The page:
Mobile gaming is driving revenues across the App Store and Google Play

Interpret has highlighted the surging mobile market before, as Activision Blizzard has made it clear that it sees mobile as its “biggest opportunity” in gaming, and Electronic Arts continues to invest in mobile as well. One of the interesting tidbits to come out of the Apple v. Epic Games trial, however, is just how sizable the mobile game business is for the former. The App Store sees fully 62% of all app revenue come from games, underscoring not only that games continue to be dominant among apps, but they’re increasingly lucrative.

Epic’s Fortnite generated $745 million alone on iOS between March 2018 and July 2020, accounting for over 13% of its $5.6 billion haul. Numerous mobile titles have passed the $1 billion player spending milestone, including Call of Duty: Mobile, PUBG Mobile, Free Fire, Pokemon Go, Honor of Kings, Clash of Clans, and others.  It’s no surprise, therefore, that Epic-owned Pysonix is launching a mobile version of Rocket League later this year. With billions of smartphone owners across the globe, the addressable audience is too great to pass up.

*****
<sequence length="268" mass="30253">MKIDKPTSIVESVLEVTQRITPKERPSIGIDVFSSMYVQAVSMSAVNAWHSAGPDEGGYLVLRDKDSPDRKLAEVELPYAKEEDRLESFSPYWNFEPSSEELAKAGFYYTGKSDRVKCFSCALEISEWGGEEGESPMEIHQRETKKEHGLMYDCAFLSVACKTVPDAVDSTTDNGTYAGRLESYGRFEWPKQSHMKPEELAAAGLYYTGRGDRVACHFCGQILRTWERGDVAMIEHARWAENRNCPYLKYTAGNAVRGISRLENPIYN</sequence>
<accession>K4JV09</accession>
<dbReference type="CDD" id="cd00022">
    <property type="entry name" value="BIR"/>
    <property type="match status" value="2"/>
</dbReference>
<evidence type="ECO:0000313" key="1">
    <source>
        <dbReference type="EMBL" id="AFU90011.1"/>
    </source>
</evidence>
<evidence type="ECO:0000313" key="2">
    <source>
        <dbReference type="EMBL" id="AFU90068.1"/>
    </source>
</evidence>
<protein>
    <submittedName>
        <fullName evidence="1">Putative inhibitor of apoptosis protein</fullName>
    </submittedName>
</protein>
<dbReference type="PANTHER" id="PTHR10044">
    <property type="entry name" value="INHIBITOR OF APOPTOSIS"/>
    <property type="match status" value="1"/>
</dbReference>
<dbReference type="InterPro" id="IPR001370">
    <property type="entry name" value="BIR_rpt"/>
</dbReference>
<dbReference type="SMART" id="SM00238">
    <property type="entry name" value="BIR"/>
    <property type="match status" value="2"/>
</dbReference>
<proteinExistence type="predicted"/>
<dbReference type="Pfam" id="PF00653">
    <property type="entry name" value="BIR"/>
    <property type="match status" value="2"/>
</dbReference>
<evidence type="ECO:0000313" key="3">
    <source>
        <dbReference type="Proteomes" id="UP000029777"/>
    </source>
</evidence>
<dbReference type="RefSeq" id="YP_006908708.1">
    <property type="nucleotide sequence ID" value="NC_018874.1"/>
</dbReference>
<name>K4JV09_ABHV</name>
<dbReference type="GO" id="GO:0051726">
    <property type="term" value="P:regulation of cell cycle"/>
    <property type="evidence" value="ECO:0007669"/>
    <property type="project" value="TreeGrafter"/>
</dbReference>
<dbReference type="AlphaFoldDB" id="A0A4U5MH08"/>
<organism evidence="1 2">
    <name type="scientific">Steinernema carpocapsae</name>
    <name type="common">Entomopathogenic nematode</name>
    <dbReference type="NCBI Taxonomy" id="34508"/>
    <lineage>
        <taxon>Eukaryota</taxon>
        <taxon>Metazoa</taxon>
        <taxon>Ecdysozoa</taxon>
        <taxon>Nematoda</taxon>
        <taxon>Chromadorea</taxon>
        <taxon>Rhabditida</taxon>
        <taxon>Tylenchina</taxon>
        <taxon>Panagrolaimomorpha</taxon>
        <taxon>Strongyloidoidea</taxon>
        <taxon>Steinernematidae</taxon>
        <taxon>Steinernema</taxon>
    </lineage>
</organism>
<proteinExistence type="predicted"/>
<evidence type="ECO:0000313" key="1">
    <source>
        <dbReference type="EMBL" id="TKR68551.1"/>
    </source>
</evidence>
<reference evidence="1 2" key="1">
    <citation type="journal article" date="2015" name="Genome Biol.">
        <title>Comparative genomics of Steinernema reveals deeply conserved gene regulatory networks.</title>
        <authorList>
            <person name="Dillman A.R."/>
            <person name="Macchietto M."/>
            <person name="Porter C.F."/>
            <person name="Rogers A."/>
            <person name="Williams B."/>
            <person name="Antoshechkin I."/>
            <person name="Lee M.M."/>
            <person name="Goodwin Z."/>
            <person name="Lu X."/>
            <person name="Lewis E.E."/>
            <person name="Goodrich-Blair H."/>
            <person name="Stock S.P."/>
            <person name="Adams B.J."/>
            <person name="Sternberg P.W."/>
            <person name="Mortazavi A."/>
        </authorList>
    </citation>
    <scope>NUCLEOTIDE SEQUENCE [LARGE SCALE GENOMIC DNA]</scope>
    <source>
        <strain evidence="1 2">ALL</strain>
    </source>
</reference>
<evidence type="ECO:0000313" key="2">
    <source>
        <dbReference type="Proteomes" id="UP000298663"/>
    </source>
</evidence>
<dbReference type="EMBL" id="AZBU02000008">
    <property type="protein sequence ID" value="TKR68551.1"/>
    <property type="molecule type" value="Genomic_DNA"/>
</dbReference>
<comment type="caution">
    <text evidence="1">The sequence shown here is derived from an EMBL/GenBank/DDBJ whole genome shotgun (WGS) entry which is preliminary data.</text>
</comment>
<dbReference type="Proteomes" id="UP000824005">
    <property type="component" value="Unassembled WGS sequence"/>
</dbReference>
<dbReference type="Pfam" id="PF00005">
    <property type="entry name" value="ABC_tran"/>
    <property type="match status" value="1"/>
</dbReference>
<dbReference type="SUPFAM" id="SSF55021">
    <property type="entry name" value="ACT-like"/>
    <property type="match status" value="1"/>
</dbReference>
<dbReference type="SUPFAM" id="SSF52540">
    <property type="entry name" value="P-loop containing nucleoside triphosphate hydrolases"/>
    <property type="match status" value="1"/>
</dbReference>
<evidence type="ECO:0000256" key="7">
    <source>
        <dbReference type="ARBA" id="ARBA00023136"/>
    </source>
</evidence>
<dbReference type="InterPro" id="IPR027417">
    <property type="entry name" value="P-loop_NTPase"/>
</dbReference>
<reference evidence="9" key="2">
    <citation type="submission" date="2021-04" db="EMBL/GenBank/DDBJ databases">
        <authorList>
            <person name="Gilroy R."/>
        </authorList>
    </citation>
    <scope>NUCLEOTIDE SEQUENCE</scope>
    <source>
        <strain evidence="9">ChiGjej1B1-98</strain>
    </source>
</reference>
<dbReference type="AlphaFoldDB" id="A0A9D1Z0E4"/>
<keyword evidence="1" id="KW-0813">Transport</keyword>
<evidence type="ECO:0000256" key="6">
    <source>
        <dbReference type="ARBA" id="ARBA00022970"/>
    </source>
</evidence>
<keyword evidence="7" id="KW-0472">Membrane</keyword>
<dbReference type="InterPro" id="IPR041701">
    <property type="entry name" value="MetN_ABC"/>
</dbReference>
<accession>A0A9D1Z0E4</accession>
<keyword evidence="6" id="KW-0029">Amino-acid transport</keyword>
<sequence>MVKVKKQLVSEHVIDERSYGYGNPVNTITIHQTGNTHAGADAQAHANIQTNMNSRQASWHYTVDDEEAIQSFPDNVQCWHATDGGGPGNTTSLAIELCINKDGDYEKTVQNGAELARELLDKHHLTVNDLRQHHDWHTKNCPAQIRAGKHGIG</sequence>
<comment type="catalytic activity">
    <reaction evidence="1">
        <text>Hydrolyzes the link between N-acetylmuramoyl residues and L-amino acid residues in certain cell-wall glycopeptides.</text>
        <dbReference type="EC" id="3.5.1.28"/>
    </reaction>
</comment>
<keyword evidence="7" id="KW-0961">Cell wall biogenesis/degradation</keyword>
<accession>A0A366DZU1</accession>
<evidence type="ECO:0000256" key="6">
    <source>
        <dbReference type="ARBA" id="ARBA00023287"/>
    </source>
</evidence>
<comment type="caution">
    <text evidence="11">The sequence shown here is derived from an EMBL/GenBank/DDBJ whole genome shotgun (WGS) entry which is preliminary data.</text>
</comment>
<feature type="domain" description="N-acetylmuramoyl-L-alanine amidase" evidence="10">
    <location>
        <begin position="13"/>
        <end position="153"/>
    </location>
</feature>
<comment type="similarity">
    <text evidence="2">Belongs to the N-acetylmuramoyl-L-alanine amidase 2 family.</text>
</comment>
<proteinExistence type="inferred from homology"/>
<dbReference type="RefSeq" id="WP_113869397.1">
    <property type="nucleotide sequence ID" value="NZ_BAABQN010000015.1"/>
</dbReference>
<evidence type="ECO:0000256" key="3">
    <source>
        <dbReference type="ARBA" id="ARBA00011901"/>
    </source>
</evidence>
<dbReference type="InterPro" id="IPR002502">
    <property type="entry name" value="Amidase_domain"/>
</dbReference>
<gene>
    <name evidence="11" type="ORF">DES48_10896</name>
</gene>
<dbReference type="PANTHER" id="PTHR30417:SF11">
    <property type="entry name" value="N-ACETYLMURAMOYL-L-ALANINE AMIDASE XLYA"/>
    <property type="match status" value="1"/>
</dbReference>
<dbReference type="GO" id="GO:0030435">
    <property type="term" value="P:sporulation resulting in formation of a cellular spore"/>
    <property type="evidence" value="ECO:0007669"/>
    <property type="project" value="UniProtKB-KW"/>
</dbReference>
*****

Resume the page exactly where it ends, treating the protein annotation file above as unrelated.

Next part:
Data on the impact of game purchases from Google Play has not been made publicly available, but findings from Interpret’s New Media Measure® suggests iPhone and Android users are quite similar in their mobile purchase habits. Among mobile game spenders, mobile gamers on iPhone spend an average of $21 monthly on games, compared with mobile game spenders on Android who are just a tad higher at $22 monthly. That said, when it comes to the expenditure from so-called “whales,” Apple has a slight advantage, as almost a quarter of people spending on mobile games on iPhone spend $100 or more per month, just ahead of 22% who do so on Android phones.

It’s worth remembering, however, that the vast majority of games on both the App Store and Google Play are free-to-play, and the average smartphone owner isn’t going to pay a cent. Interpret data shows that 82% of Android owners and 81% of iPhone owners in the US spend nothing on their mobile game experiences. For publishers, that’s why user retention of players who do spend, and a smart advertising strategy, are critical to success in a sea of apps.